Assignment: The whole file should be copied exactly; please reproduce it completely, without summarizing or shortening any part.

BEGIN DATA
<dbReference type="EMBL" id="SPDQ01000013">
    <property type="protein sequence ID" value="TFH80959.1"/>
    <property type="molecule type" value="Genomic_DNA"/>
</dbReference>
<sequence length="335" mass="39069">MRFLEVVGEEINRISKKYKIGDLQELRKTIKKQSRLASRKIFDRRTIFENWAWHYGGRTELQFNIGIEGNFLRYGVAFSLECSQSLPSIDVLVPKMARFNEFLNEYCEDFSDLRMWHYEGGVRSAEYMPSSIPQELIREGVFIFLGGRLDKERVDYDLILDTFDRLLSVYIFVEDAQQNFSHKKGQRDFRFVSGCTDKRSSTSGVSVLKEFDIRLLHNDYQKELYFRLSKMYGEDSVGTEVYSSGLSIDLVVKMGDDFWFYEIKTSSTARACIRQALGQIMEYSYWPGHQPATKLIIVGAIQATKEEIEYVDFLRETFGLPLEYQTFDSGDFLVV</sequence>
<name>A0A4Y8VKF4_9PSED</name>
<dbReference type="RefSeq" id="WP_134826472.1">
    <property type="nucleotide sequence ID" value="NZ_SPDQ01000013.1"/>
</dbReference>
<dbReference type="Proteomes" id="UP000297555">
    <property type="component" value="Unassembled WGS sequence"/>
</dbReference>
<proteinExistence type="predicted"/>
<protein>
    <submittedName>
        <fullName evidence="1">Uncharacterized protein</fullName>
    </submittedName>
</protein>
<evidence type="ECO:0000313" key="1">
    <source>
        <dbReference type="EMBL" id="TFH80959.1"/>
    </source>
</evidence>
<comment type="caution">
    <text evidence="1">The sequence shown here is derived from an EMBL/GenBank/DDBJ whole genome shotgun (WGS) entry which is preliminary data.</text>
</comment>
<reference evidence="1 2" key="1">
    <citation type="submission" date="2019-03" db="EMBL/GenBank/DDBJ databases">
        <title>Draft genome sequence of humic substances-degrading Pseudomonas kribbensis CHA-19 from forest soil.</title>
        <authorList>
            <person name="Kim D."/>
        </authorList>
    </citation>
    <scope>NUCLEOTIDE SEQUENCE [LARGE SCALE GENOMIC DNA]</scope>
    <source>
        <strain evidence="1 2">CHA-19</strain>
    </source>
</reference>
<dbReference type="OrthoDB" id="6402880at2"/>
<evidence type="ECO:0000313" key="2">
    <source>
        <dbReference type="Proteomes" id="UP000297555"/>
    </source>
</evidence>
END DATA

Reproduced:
<dbReference type="EMBL" id="SPDQ01000013">
    <property type="protein sequence ID" value="TFH80959.1"/>
    <property type="molecule type" value="Genomic_DNA"/>
</dbReference>
<sequence length="335" mass="39069">MRFLEVVGEEINRISKKYKIGDLQELRKTIKKQSRLASRKIFDRRTIFENWAWHYGGRTELQFNIGIEGNFLRYGVAFSLECSQSLPSIDVLVPKMARFNEFLNEYCEDFSDLRMWHYEGGVRSAEYMPSSIPQELIREGVFIFLGGRLDKERVDYDLILDTFDRLLSVYIFVEDAQQNFSHKKGQRDFRFVSGCTDKRSSTSGVSVLKEFDIRLLHNDYQKELYFRLSKMYGEDSVGTEVYSSGLSIDLVVKMGDDFWFYEIKTSSTARACIRQALGQIMEYSYWPGHQPATKLIIVGAIQATKEEIEYVDFLRETFGLPLEYQTFDSGDFLVV</sequence>
<name>A0A4Y8VKF4_9PSED</name>
<dbReference type="RefSeq" id="WP_134826472.1">
    <property type="nucleotide sequence ID" value="NZ_SPDQ01000013.1"/>
</dbReference>
<dbReference type="Proteomes" id="UP000297555">
    <property type="component" value="Unassembled WGS sequence"/>
</dbReference>
<proteinExistence type="predicted"/>
<protein>
    <submittedName>
        <fullName evidence="1">Uncharacterized protein</fullName>
    </submittedName>
</protein>
<evidence type="ECO:0000313" key="1">
    <source>
        <dbReference type="EMBL" id="TFH80959.1"/>
    </source>
</evidence>
<comment type="caution">
    <text evidence="1">The sequence shown here is derived from an EMBL/GenBank/DDBJ whole genome shotgun (WGS) entry which is preliminary data.</text>
</comment>
<reference evidence="1 2" key="1">
    <citation type="submission" date="2019-03" db="EMBL/GenBank/DDBJ databases">
        <title>Draft genome sequence of humic substances-degrading Pseudomonas kribbensis CHA-19 from forest soil.</title>
        <authorList>
            <person name="Kim D."/>
        </authorList>
    </citation>
    <scope>NUCLEOTIDE SEQUENCE [LARGE SCALE GENOMIC DNA]</scope>
    <source>
        <strain evidence="1 2">CHA-19</strain>
    </source>
</reference>
<dbReference type="OrthoDB" id="6402880at2"/>
<evidence type="ECO:0000313" key="2">
    <source>
        <dbReference type="Proteomes" id="UP000297555"/>
    </source>
</evidence>